After installing a Windows 10 Cumulative Update, when you run Disk Cleanup (cleanmgr.exe) as administrator to cleanup system files, it may incorrectly show 3.99 TB as being occupied by older versions of Windows Updates.
This incorrect reporting happens because Disk Cleanup miscalculates the size of WinSxs folder, not taking the hard links into consideration. Here is an excerpt from Microsoft Technet article Determine the Actual Size of the WinSxS Folder, to understand why this issue happens.
Why is the WinSxS folder so big? The short answer to this commonly asked question is that the component store (WinSxS folder) contains all the components that make-up Windows to allow you operate your system. These components are kept to rollback any problematic change or to repair a file that becomes corrupted.
For operating system files, it can appear that more than one copy of the same version of a file is stored in more than one place on the operating system, but there’s usually only one real copy of the file. The rest of the copies are just “projected” by hard linking from the component store. A hard link is a file system object that lets two files refer to the same location on disk. Some tools, such as the File Explorer, determine the size of directories without taking into account that the contained files might be hard linked. This might lead you to think that the WinSxS folder takes up more disk space than it really does.
Cleanup “Windows Update Cleanup” files Using DISM
Unlike the previous Cleanmgr bug reported in article Serious Disk Cleanup Problem in Windows caused by Broken Registration seen in Windows Vista/7 systems especially, the incorrect reporting of “Windows Update Cleanup” size is rather a minor bug which can be ignored. And, whatever space occupied by those older updates will be cleared by Windows automatically (using DISM) after 30 days. So, no user action is required.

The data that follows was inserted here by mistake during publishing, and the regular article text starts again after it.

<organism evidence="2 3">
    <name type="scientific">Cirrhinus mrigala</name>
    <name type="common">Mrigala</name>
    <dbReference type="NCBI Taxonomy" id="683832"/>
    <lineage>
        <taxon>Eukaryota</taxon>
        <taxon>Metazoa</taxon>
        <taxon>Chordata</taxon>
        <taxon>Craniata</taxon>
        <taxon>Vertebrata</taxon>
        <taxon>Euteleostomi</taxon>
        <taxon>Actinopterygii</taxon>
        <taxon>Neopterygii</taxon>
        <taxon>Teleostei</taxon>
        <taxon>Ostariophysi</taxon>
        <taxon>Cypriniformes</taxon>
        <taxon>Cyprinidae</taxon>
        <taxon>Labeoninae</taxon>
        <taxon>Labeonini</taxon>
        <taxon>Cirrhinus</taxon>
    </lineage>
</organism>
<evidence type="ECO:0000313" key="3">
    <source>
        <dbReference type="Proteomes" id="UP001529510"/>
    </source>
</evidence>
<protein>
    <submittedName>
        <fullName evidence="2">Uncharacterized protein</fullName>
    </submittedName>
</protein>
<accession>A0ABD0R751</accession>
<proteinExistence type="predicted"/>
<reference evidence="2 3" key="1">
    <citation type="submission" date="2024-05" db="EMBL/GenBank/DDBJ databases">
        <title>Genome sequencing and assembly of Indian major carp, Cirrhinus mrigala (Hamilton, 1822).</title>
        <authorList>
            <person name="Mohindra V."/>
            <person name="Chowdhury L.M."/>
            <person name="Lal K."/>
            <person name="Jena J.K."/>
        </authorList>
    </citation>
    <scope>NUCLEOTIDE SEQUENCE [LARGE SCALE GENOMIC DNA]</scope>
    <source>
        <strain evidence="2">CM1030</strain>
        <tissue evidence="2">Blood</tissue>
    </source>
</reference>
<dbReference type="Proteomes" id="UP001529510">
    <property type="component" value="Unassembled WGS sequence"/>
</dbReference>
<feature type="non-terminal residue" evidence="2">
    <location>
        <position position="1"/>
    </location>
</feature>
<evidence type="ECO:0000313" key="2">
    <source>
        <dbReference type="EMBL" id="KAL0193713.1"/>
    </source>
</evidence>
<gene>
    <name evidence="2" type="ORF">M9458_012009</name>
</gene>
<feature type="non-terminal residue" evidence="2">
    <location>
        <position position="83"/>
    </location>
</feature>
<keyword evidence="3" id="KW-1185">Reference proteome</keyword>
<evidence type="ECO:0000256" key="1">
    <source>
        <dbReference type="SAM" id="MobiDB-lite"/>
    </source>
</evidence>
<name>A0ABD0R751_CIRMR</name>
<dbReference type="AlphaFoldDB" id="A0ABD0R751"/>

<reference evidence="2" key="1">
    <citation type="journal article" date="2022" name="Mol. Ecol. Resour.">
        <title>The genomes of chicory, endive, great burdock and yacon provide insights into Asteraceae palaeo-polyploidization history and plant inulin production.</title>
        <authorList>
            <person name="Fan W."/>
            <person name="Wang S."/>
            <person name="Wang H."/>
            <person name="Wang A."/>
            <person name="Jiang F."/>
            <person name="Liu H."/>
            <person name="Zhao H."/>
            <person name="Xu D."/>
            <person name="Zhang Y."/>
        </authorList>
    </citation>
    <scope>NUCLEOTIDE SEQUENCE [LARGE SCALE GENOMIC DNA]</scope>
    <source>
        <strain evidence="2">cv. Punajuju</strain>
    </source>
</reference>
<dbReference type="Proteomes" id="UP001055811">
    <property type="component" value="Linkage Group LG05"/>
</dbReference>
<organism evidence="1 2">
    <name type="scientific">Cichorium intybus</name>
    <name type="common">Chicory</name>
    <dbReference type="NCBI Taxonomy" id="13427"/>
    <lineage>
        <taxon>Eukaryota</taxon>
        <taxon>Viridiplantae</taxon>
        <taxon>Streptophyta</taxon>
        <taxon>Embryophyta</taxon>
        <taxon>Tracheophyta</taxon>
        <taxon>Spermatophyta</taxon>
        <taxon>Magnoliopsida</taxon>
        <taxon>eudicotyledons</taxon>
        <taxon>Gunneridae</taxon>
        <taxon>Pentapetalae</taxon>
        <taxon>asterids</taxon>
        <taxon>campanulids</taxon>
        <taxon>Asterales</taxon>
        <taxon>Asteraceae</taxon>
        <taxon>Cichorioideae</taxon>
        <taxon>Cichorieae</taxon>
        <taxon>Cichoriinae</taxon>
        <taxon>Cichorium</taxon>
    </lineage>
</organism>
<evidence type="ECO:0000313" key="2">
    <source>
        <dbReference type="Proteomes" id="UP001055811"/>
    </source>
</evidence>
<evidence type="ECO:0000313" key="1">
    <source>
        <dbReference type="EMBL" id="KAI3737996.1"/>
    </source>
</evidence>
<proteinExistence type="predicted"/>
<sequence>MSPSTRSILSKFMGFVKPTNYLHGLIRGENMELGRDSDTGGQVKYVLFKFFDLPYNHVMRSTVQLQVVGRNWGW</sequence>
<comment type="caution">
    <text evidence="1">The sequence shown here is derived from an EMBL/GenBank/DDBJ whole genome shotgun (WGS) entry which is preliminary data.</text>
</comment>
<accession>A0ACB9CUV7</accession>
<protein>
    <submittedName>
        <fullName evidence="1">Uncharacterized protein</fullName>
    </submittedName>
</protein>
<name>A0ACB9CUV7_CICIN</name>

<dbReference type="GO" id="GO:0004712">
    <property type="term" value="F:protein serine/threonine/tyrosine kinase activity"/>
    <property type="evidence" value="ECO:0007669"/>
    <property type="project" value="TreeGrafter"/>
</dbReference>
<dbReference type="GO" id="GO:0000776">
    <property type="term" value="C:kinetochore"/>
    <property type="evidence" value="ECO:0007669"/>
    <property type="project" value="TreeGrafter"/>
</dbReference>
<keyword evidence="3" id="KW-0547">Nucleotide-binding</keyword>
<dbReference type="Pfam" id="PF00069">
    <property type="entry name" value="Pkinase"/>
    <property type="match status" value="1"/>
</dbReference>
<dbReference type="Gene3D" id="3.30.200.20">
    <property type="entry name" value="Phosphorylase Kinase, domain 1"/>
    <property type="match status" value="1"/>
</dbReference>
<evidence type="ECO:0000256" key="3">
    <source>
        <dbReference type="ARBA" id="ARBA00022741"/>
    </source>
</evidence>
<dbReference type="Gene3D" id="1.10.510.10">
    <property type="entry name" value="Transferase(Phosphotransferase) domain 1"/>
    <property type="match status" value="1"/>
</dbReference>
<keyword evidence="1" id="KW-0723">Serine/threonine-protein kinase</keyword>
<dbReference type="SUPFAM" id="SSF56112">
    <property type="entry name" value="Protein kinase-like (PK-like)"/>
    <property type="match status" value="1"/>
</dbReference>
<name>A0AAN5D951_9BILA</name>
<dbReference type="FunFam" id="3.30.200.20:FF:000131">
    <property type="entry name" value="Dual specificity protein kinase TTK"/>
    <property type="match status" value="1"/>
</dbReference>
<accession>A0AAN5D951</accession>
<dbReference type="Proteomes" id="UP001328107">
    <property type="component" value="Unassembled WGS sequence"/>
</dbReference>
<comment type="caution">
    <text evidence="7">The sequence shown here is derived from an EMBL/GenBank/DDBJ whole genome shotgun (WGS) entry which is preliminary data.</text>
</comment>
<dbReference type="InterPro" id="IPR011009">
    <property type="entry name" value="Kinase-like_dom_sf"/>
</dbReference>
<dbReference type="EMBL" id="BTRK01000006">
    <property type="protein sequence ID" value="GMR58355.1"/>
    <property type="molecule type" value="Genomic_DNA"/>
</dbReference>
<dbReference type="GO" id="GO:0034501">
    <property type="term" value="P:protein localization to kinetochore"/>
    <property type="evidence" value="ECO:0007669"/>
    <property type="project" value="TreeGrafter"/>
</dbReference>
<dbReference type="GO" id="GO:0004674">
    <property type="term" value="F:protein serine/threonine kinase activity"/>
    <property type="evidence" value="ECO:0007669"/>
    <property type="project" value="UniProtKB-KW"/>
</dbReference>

If you want to manually clear it up without waiting for the Task Scheduler job to trigger, run Disk Cleanup as administrator, select the “Windows Update Cleanup” checkbox and click OK. This would clear the entry by freeing up the actual disk space used by those superseded updates.
Another option is to run the DISM tool manually, and perform a component cleanup to free up disk space occupied by previous updates.
Analyze and Cleanup the Component Store using DISM
Here is the command-line to analyze and report if a component cleanup is required or not. It has to be run from elevated Command Prompt.
dism /online /Cleanup-Image /AnalyzeComponentStore
Cleanup the Component Store
Here is the command to do a component store cleanup.
dism /online /Cleanup-Image /StartComponentCleanup
/StartComponentCleanup cleans up the superseded components and reduces the size of the component store. Note that you can’t uninstall updates after using DISM with this command-line parameter.
Microsoft has announced that this bug will be fixed in the Creators Update and the fix has already been implemented in the insider preview build 15002.
“We fixed an issue where Disk Cleanup would sometimes unexpectedly show 3.99TB worth of Windows Update Cleanup files.”
Final release of the upcoming Windows 10 feature update would be in March or April this year.
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